This is science, people. Pay attention.

Unfortunately Boston College doesn’t see it this way. The administration has failed to reply to multiple pleas to install head-splitting battle axes in each classroom and to stock the natatorium with flying shark vikings.


I suppose it’s only a matter of time before Chestnut Hill is overrun.

Boston College in the crosshairs [Herald]


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Zombie seal will sneak up on you

Pax Arcana

I don’t know if this is caused by global warming or Japan’s endless appetite for seal eye soup, but it looks like seals have joined the ranks of the undead.


We’re gonna need a whole lot of new clubs.

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Galileo is coming back from the grave

Pax Arcana


Here’s a cool idea for a movie — a bunch of scientists are sitting around wondering why some of Galileo’s observations turned out to be wrong. They think maybe his bad eyesight led him to some false conclusions, so they dig up his body to perform DNA testing on it.

I think you know what happens next:


If you think the plot of my little film is too preposterous, think again:

Italian and British scientists want to exhume the body of 16th century astronomer Galileo for DNA tests to determine if his severe vision problems may have affected some of his findings.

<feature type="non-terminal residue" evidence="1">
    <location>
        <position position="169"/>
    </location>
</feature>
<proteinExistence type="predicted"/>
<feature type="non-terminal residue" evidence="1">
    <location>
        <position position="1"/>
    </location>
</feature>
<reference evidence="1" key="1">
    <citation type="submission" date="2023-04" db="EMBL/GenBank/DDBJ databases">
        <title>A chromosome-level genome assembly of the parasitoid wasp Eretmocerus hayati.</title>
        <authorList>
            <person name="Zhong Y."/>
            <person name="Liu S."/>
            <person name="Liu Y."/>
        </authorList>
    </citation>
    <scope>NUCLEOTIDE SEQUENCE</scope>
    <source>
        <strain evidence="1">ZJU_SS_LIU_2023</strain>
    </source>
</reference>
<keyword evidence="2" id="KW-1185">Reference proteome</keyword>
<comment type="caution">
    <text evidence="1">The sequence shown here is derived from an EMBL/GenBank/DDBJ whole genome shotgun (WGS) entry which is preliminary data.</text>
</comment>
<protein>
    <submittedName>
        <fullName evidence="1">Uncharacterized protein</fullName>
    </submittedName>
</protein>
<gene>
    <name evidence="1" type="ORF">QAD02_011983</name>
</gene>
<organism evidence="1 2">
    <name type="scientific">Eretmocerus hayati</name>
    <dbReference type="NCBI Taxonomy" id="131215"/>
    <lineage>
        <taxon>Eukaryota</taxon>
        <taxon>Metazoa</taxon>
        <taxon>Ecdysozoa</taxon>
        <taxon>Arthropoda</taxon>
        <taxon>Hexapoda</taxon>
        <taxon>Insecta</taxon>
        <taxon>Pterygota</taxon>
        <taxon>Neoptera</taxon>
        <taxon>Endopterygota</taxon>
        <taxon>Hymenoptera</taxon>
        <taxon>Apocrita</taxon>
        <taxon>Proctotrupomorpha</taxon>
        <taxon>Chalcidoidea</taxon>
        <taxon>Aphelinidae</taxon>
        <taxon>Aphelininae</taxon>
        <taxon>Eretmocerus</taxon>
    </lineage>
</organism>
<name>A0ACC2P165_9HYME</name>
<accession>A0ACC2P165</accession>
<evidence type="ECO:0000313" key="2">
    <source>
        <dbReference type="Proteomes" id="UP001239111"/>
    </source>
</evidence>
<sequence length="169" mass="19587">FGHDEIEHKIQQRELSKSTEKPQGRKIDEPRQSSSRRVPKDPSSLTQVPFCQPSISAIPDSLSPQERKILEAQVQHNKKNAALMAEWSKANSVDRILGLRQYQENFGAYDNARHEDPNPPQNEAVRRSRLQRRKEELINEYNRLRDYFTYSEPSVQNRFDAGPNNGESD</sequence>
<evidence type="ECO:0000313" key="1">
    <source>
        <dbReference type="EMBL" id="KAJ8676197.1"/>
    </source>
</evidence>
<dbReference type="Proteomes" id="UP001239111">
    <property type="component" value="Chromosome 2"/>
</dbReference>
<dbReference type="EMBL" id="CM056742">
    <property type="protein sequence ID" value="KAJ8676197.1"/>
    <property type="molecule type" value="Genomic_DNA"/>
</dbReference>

The scientists told Reuters on Thursday that DNA tests would help answer some unresolved questions about the health of the man known as the father of astronomy, whom the Vatican condemned for teaching that the earth revolves around the sun.

“If we knew exactly what was wrong with his eyes we could use computer models to recreate what he saw in his telescope,” said Paolo Galluzzi, director of the Museum of History and Science in Florence, the city where Galileo is buried.

Basically these scientists want to dig up old Galileo because they think he had either unilateral myopia or something called creeping angle closure glaucoma. Knowing the answer could lead them to a better understanding of why Galileo thought the rings of Saturn were moons, and why his wife kept catching him humping his telescope.

Is that two moons around Saturn I see? [Reuters]